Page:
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Housing Starts Fall in February, WAPO Talks About Permits Print
Wednesday, 21 March 2012 07:20

Okay, we should all be happy that the economy seems to be growing more rapidly that it was at this time last year, but can we try to be a little serious about this. The Census Bureau reported that housing starts fell by 1.1 percent in February. That's not a big deal, starts had been trending upward and the monthly numbers are always erratic, but nonetheless a fall in starts is a negative sign.

Apparently, the Post did not want to utter a discouraging word. Its business digest section only discussed the 5.1 percent rise in permits for the month, never mentioning the decline in starts. It also featured a graph showing the rise in permits which was mislabeled as a rise in starts (print edition only).

The Post Asks If the Fed Could Do More on Jobs Print
Wednesday, 21 March 2012 07:15
The piece discusses more aggressive actions that Bernanke could take, such as targeting a higher rate of inflation, a policy he advocated when he was still a professor at Princeton. This is a good article.
The Post Forgot to Mention that the Ryan Plan Would Eliminate the Government Print
Wednesday, 21 March 2012 07:01

The Post probably didn't have room in the piece for such small points, but when it told readers that the Ryan plan:

"calls for spending cuts and tax changes that would put the nation on course to wipe out deficits and balance the budget by 2040."

It would have been reasonable to point out that it gets to this balance by virtually eliminating the non-defense, non-Social Security, and non-health care portions of the budget. According to the Congressional Budget Office's analysis of the Ryan plan (Table 2), all spending on items other than health care and Social Security would be reduced to 4.75 percent of GDP by 2040 and to 3.75 percent of GDP in 2050.

The defense budget is currently over 4.0 percent of GDP and Representative Ryan has indicated that he wants to leave it at this level. That would leave little for the Justice Department, Education Department, Park Service, education, transportation and everything else government does in 2040 and nothing in 2050. That fact would have been worth pointing out in this article.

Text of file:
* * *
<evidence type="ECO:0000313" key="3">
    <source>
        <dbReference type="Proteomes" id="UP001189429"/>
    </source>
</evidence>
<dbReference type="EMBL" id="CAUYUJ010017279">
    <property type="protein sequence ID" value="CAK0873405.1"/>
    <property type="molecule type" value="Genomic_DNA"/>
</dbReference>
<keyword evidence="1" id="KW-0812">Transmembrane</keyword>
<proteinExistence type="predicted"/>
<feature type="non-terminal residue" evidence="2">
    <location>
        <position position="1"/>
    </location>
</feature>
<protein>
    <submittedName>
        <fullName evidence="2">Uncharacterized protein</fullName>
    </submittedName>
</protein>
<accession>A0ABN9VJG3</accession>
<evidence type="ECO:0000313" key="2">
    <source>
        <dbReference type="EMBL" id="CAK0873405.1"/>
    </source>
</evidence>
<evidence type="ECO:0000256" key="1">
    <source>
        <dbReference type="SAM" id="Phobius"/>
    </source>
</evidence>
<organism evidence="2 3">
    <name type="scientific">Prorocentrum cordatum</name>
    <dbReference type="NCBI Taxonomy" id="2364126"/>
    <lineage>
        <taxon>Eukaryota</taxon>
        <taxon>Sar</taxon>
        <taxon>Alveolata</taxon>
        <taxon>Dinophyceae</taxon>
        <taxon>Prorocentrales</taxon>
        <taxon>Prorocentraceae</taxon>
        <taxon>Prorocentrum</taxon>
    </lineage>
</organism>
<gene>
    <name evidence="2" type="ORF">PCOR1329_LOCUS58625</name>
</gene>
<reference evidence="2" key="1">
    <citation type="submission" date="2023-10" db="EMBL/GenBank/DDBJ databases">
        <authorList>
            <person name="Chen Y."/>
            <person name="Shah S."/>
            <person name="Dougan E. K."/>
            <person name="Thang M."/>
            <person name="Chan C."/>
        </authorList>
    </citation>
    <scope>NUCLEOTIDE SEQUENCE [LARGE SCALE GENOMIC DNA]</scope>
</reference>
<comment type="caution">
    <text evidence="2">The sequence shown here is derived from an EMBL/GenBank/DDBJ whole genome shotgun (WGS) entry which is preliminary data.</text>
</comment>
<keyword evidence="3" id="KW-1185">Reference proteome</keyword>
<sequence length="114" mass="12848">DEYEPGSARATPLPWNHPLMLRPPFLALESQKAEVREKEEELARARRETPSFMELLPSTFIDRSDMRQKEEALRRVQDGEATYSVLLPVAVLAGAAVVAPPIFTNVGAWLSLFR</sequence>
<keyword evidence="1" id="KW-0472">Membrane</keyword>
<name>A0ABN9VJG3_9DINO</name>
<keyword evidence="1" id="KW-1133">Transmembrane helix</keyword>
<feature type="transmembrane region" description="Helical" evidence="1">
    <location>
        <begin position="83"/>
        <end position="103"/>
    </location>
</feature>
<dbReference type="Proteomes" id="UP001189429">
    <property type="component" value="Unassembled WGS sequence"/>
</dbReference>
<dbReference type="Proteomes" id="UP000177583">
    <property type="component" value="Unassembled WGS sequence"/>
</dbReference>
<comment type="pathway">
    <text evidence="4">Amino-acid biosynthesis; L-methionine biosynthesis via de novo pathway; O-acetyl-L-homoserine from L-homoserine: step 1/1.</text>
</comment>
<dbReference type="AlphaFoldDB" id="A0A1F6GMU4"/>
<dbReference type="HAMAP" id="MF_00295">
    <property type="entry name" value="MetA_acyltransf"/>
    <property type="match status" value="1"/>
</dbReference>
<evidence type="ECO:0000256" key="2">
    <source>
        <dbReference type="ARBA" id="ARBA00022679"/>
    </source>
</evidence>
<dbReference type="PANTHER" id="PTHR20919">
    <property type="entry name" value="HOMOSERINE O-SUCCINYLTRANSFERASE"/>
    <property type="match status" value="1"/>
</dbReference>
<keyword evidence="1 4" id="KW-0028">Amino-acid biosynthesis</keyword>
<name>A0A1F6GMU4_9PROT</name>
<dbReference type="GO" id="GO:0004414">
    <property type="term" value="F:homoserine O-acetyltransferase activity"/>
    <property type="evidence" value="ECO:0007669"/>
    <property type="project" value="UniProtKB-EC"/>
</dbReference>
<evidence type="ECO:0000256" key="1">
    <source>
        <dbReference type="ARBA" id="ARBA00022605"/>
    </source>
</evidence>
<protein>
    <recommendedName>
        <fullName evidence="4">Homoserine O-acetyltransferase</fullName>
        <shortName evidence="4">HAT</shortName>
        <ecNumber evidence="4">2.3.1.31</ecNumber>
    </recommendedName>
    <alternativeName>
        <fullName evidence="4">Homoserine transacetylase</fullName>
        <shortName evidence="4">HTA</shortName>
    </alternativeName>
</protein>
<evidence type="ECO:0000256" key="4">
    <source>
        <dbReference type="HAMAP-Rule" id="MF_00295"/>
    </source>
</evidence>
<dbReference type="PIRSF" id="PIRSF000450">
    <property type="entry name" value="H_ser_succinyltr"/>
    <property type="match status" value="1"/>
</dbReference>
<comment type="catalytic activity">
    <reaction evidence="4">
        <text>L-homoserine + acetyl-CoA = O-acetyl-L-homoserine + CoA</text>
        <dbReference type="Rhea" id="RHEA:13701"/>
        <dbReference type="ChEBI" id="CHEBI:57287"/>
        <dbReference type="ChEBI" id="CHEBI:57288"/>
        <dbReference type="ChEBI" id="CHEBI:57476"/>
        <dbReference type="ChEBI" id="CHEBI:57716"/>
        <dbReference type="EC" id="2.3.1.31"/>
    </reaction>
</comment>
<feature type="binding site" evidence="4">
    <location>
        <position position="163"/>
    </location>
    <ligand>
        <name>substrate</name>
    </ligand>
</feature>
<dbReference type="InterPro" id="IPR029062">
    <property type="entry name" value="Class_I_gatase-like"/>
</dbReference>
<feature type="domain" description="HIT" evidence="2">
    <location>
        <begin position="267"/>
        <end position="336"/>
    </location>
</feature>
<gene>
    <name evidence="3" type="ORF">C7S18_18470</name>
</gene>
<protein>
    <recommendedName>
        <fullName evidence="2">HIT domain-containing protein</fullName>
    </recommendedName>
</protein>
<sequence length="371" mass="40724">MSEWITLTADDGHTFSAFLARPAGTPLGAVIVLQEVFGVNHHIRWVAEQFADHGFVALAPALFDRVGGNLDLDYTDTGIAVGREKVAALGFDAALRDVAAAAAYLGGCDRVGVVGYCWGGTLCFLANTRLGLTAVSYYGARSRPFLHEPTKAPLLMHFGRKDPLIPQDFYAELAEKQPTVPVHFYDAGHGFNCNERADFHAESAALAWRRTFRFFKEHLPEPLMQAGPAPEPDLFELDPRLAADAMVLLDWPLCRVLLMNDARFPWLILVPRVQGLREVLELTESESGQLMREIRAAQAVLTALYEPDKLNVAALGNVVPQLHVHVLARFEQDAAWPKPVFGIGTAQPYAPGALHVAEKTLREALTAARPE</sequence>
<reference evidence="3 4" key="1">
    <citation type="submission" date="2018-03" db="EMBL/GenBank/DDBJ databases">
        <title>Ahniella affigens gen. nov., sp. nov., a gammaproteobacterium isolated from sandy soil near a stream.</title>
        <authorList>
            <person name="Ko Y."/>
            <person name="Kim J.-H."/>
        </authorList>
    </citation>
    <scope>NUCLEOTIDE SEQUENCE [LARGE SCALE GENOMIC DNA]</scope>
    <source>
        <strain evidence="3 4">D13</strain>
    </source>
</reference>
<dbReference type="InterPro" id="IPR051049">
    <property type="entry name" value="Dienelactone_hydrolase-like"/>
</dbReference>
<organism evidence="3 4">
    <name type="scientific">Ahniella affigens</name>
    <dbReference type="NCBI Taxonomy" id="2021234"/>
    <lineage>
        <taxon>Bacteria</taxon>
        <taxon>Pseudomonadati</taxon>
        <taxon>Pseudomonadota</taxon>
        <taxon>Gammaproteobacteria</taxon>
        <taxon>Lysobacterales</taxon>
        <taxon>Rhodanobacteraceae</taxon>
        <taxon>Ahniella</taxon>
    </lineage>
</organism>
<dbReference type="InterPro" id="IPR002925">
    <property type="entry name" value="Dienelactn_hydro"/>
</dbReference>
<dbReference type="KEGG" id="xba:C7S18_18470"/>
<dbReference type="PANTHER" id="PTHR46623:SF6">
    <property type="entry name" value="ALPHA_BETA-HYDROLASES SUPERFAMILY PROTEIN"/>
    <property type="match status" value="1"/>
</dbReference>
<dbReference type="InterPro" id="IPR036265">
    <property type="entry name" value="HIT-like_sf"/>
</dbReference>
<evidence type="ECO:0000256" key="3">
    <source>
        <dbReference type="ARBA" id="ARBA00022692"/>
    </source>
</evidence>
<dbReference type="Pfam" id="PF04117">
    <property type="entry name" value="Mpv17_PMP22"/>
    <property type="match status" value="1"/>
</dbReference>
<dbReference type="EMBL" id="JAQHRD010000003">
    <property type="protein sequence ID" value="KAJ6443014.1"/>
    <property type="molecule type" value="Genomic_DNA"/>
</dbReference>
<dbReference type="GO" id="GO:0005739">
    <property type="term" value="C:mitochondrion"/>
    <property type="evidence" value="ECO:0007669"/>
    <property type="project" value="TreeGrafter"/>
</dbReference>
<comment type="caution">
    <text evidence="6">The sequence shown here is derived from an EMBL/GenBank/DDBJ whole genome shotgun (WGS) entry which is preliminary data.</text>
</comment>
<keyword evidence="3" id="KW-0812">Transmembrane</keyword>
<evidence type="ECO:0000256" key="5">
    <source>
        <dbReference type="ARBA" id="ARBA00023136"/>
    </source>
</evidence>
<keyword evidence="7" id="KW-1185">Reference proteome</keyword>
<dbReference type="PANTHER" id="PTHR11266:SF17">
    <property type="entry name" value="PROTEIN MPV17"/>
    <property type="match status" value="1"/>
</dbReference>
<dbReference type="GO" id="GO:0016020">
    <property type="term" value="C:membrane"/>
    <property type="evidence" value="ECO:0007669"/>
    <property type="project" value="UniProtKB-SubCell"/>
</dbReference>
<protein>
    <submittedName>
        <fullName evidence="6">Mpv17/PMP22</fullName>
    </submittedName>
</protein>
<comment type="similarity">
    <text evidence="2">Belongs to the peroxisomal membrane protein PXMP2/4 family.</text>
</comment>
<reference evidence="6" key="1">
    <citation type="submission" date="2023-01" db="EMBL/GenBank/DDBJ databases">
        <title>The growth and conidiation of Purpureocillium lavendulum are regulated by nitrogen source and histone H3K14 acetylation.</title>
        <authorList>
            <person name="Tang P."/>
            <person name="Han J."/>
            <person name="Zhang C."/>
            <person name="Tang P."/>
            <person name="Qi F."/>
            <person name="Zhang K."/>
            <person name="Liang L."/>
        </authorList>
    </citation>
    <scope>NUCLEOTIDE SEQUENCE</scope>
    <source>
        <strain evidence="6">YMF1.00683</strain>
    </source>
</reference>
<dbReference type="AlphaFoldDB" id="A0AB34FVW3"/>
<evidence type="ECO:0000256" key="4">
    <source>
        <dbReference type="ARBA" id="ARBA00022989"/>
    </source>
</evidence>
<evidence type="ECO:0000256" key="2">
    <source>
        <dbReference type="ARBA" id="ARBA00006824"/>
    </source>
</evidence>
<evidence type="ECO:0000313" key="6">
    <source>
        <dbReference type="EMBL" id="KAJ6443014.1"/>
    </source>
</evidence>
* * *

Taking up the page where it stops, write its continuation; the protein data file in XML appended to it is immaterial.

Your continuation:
Representative Ryan Calls for Eliminating Park Service, FDA, Justice Department, and Just About Every Thing Else in Government and Media Don't Notice Print
Wednesday, 21 March 2012 05:00

House Budget Committee Chairman Paul Ryan is supposed to be a brave and serious thinker. That's how the Washington punditry treats him. Last year, the Peter Peterson gang gave Ryan a "Fiscy Award" for "leading the way in promoting fiscal responsibility and government accountability." Politico made Representative Ryan its "health care policymaker of the year." Ryan is a regular guest on the Sunday talk shows and he can always count on a warm reception from the very serious people.

For this reason when Representative Ryan again proposed a budget that would shrink non-defense spending outside of Social Security and health care programs to zero by 2050 the proposal deserves real attention. According to the projections of the Congressional Budget Office (Table 2), Representative Ryan's budget would shrink the category of defense and non-defense discretionary spending, plus non-health entitlements to 3.75 percent of GDP by 2050.

Since Representative Ryan has said that he wants to keep military spending near its current level of 4.0 percent of GDP, this would leave no money to pay for the Justice Department, the Food and Drug Administration, Education, the National Institutes of Health or anything else that the government does.